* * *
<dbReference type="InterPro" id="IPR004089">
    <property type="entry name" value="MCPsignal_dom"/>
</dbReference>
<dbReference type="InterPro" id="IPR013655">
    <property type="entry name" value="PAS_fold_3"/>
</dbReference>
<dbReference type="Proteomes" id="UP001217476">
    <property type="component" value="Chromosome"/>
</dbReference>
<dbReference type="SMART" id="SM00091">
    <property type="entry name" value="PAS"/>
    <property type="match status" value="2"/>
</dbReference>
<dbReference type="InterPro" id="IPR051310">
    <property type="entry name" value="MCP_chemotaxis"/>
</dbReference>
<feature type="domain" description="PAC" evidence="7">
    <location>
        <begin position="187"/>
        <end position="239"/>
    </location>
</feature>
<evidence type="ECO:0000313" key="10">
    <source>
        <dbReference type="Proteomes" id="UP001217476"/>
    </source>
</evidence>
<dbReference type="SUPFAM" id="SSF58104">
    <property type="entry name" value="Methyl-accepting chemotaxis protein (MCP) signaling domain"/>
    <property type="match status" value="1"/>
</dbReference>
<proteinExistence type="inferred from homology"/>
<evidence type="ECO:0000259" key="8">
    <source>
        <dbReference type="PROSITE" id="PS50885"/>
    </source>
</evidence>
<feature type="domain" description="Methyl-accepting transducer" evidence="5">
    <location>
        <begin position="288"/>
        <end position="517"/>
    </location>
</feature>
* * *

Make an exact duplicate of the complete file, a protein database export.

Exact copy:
<dbReference type="InterPro" id="IPR004089">
    <property type="entry name" value="MCPsignal_dom"/>
</dbReference>
<dbReference type="InterPro" id="IPR013655">
    <property type="entry name" value="PAS_fold_3"/>
</dbReference>
<dbReference type="Proteomes" id="UP001217476">
    <property type="component" value="Chromosome"/>
</dbReference>
<dbReference type="SMART" id="SM00091">
    <property type="entry name" value="PAS"/>
    <property type="match status" value="2"/>
</dbReference>
<dbReference type="InterPro" id="IPR051310">
    <property type="entry name" value="MCP_chemotaxis"/>
</dbReference>
<feature type="domain" description="PAC" evidence="7">
    <location>
        <begin position="187"/>
        <end position="239"/>
    </location>
</feature>
<evidence type="ECO:0000313" key="10">
    <source>
        <dbReference type="Proteomes" id="UP001217476"/>
    </source>
</evidence>
<dbReference type="SUPFAM" id="SSF58104">
    <property type="entry name" value="Methyl-accepting chemotaxis protein (MCP) signaling domain"/>
    <property type="match status" value="1"/>
</dbReference>
<proteinExistence type="inferred from homology"/>
<evidence type="ECO:0000259" key="8">
    <source>
        <dbReference type="PROSITE" id="PS50885"/>
    </source>
</evidence>
<feature type="domain" description="Methyl-accepting transducer" evidence="5">
    <location>
        <begin position="288"/>
        <end position="517"/>
    </location>
</feature>